A second, continental-level phase of the synod will take place from September 2022 to March 2023. The third, universal phase will begin with the Sixteenth Ordinary General Assembly of the Synod of Bishops, dedicated to the theme “For a Synodal Church: Communion, Participation, and Mission,” at the Vatican in October 2023.
Posted on 10/20/2021 21:00 PM (CNA Daily News)
Warsaw, Poland, Oct 20, 2021 / 13:00 pm (CNA).
Catholics in Poland have commemorated the martyrdom of Blessed Jerzy Popiełuszko, the priest killed for his defiance of the communist authorities.
The focal point of the nationwide observance on Oct. 19 was a Mass at St. Stanislaus Kostka Church in the capital, Warsaw, where the blessed’s tomb is located.
Preaching at the Mass, the former Warsaw auxiliary Bishop Tadeusz Pikus said: “In his teaching, he was guided above all by the argument of faith. He was convinced that he did not have to give way either to the argument of dictatorial ideological violence or to the argument of brute force.”
The anniversary had an added significance this year because it fell shortly after the beatification of Cardinal Stefan Wyszyński, the Primate of Poland who led the Church during the most challenging years under communism.
Wyszyński guided Popiełuszko’s formation as a priest and ordained him on May 28, 1972, when he was 24 years old.
The live-streamed Mass began with a solemn procession to the martyr’s tomb to the sound of the bell “Jerzy,” consecrated in 1987 by Pope John Paul II.
The ceremony was attended by representatives of the Popiełuszko family, senior government officials, workers’ groups, members of the uniformed services, and the late priest’s friends.
Oct. 19, the day that Popiełuszko was murdered in 1984 aged 37, is marked in Poland as the National Day of Remembrance for Steadfast Clergy.
The observance was adopted by the Sejm, the lower house of Poland’s parliament, in 2018 as a public holiday in honor of “heroes, steadfast defenders of faith and independent Poland.”
Lawmakers chose Oct. 19 for the annual event in honor of Popiełuszko, who was close to the Solidarity movement and was kidnapped and beaten to death by communist Security Service agents.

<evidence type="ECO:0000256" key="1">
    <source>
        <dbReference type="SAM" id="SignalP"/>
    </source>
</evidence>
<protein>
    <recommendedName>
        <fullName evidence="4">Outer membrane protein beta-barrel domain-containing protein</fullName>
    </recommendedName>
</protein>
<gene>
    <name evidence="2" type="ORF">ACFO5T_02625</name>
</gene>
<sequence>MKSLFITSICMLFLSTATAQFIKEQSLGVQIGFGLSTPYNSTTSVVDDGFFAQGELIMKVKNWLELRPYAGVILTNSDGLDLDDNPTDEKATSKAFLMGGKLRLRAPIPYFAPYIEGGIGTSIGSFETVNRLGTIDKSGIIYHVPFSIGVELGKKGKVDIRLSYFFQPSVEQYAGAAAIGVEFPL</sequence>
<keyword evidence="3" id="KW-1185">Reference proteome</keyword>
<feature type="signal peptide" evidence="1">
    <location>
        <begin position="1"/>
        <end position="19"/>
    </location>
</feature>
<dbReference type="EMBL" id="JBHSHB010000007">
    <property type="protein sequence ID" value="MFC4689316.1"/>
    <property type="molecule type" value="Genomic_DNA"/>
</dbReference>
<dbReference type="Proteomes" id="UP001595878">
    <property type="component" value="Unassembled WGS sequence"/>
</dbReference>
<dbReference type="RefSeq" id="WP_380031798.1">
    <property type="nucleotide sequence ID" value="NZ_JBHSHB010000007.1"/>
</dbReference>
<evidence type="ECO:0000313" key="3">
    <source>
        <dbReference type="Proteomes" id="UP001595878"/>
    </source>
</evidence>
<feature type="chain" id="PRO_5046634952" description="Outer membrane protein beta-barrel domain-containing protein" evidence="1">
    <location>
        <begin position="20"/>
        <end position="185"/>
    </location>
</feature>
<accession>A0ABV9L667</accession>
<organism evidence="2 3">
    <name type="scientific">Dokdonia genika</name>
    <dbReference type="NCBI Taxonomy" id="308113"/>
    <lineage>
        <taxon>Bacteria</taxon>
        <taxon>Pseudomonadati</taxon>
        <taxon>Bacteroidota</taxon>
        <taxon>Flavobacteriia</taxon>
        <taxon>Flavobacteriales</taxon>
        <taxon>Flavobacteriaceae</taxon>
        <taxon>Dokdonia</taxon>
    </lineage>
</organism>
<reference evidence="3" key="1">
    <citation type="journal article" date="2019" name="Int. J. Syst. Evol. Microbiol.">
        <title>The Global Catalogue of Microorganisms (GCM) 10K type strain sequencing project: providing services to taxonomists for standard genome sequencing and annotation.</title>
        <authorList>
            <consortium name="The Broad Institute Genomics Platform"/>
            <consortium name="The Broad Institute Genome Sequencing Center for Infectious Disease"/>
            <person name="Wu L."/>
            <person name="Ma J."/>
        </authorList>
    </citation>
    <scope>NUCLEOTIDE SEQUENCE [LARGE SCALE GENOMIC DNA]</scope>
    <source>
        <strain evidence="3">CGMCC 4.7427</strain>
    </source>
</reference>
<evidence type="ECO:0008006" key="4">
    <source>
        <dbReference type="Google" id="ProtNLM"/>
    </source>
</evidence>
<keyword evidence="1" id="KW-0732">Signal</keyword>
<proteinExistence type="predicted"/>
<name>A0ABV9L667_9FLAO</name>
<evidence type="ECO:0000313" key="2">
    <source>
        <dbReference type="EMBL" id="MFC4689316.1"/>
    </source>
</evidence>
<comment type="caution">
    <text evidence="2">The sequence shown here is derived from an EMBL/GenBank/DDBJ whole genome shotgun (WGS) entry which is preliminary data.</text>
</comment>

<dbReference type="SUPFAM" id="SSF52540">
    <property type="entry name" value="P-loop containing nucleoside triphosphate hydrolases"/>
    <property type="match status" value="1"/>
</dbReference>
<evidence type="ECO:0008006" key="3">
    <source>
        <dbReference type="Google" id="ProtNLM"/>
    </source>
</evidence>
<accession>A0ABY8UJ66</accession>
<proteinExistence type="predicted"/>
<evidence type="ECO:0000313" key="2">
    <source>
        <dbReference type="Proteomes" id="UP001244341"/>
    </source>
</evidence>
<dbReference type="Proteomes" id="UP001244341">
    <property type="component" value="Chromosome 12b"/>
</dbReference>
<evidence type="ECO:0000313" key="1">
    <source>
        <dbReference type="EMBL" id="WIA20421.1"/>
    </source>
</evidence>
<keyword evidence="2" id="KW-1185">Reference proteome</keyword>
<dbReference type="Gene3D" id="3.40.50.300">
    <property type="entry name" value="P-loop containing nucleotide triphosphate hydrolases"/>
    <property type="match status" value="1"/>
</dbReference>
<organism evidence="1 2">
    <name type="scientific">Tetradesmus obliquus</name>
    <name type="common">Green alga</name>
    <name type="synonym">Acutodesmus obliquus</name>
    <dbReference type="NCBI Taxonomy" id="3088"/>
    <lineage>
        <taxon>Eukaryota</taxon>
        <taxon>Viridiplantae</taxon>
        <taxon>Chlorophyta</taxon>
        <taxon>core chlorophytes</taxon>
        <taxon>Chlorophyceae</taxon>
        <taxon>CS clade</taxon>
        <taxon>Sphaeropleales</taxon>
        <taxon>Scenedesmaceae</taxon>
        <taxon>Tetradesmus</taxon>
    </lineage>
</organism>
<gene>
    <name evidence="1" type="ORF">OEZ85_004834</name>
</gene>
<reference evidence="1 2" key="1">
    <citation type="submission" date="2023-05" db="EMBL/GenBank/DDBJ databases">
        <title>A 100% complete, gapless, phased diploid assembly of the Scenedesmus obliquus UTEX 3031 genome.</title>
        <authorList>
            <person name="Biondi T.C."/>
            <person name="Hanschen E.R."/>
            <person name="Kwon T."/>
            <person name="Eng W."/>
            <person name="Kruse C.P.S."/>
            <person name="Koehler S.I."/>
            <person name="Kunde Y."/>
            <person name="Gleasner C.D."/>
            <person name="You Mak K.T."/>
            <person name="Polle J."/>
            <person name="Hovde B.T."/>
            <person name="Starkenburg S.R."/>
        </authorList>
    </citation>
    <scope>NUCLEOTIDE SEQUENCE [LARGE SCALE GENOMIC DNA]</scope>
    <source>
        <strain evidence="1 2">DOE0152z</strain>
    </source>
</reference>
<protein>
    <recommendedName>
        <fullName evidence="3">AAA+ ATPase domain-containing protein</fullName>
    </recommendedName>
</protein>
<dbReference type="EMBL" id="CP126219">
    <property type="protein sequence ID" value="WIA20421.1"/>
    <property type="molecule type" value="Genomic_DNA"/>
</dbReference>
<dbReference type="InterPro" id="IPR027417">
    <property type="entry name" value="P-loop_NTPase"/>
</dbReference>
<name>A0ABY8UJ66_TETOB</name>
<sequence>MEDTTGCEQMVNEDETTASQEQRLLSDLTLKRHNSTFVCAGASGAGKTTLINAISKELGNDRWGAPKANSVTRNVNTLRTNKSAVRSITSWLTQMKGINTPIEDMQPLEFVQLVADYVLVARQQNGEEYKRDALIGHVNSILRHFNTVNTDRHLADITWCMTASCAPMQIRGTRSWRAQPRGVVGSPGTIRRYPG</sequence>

On the 37th anniversary of Popiełuszko’s death, a chapel was opened to the public containing relics including his cassock, shirt, and objects that he had with him at the time of his death.
On Oct. 18, an open-air exhibit called “The Decalogue of Fr. Jerzy” was opened on the church premises. The exhibit, previously displayed at Rome’s Pontifical Urban University, consists of 22 panels describing the most important values that guided the blessed’s life.
Popiełuszko was born in 1947 in Okopy, a village located more than 120 miles northeast of Warsaw. Inspired by Cardinal Wyszyński’s implacable opposition to communism, he was determined to serve as a priest in the Warsaw archdiocese.
He entered seminary in 1965 amid heightened tensions between the Church and the communist regime over celebrations of the millennium of Poland’s baptism.
Wyszyński became known as the “Primate of the Millennium” because he oversaw a nine-year program of preparation culminating in a nationwide celebration of the milestone in 1966.
The cardinal not only ordained Popiełuszko but also played an important role in his priestly life. In his electrifying sermons, which were broadcast by Radio Free Europe, Popiełuszko often cited Wyszyński as well as the Polish pope John Paul II, underlining that he was preaching the same message as them.
His last journey, on Oct. 19, 1984, was to the Church of Polish Martyr Brothers in Bydgoszcz, northern Poland. Returning home, he was stopped by three agents, beaten, tied up, and placed in the trunk of a car. They later attached a stone to his feet and threw him into the Vistula Water Reservoir, near Włocławek, where his body was recovered on Oct. 30.
A crowd of almost a million people gathered for his funeral on Nov. 3, 1984. Since then, around 23 million people have visited his tomb in Warsaw’s Żoliborz district.